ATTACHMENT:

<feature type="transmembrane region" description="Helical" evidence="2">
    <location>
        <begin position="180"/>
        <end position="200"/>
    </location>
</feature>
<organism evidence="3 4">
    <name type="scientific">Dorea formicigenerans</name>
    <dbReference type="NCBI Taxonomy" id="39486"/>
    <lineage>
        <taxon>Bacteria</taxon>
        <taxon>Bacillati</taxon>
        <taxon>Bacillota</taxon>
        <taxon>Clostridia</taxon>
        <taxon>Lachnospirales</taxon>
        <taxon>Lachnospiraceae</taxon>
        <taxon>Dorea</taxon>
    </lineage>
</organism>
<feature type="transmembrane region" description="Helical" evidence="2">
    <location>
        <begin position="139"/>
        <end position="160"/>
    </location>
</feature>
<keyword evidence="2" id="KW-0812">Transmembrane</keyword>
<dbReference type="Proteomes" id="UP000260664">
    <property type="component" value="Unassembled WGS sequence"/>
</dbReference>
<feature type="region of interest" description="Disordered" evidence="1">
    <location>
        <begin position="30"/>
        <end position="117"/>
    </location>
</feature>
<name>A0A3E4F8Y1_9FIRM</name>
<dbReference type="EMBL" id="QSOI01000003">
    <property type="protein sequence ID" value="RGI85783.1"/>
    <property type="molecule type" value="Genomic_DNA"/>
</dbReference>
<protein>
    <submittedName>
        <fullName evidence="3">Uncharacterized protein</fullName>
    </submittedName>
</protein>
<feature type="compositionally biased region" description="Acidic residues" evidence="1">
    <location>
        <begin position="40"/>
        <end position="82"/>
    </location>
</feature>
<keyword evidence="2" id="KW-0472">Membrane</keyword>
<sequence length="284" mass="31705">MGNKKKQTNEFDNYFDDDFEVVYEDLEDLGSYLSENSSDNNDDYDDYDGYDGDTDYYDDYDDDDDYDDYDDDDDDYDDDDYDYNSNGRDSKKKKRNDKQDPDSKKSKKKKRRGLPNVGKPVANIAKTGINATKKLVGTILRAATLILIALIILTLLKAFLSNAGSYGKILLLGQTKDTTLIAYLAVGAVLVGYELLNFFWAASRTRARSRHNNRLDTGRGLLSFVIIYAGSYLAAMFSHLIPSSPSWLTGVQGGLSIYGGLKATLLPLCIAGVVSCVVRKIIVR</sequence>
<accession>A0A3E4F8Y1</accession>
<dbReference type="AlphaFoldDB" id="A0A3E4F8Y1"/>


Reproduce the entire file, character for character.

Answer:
<feature type="transmembrane region" description="Helical" evidence="2">
    <location>
        <begin position="180"/>
        <end position="200"/>
    </location>
</feature>
<organism evidence="3 4">
    <name type="scientific">Dorea formicigenerans</name>
    <dbReference type="NCBI Taxonomy" id="39486"/>
    <lineage>
        <taxon>Bacteria</taxon>
        <taxon>Bacillati</taxon>
        <taxon>Bacillota</taxon>
        <taxon>Clostridia</taxon>
        <taxon>Lachnospirales</taxon>
        <taxon>Lachnospiraceae</taxon>
        <taxon>Dorea</taxon>
    </lineage>
</organism>
<feature type="transmembrane region" description="Helical" evidence="2">
    <location>
        <begin position="139"/>
        <end position="160"/>
    </location>
</feature>
<keyword evidence="2" id="KW-0812">Transmembrane</keyword>
<dbReference type="Proteomes" id="UP000260664">
    <property type="component" value="Unassembled WGS sequence"/>
</dbReference>
<feature type="region of interest" description="Disordered" evidence="1">
    <location>
        <begin position="30"/>
        <end position="117"/>
    </location>
</feature>
<name>A0A3E4F8Y1_9FIRM</name>
<dbReference type="EMBL" id="QSOI01000003">
    <property type="protein sequence ID" value="RGI85783.1"/>
    <property type="molecule type" value="Genomic_DNA"/>
</dbReference>
<protein>
    <submittedName>
        <fullName evidence="3">Uncharacterized protein</fullName>
    </submittedName>
</protein>
<feature type="compositionally biased region" description="Acidic residues" evidence="1">
    <location>
        <begin position="40"/>
        <end position="82"/>
    </location>
</feature>
<keyword evidence="2" id="KW-0472">Membrane</keyword>
<sequence length="284" mass="31705">MGNKKKQTNEFDNYFDDDFEVVYEDLEDLGSYLSENSSDNNDDYDDYDGYDGDTDYYDDYDDDDDYDDYDDDDDDYDDDDYDYNSNGRDSKKKKRNDKQDPDSKKSKKKKRRGLPNVGKPVANIAKTGINATKKLVGTILRAATLILIALIILTLLKAFLSNAGSYGKILLLGQTKDTTLIAYLAVGAVLVGYELLNFFWAASRTRARSRHNNRLDTGRGLLSFVIIYAGSYLAAMFSHLIPSSPSWLTGVQGGLSIYGGLKATLLPLCIAGVVSCVVRKIIVR</sequence>
<accession>A0A3E4F8Y1</accession>
<dbReference type="AlphaFoldDB" id="A0A3E4F8Y1"/>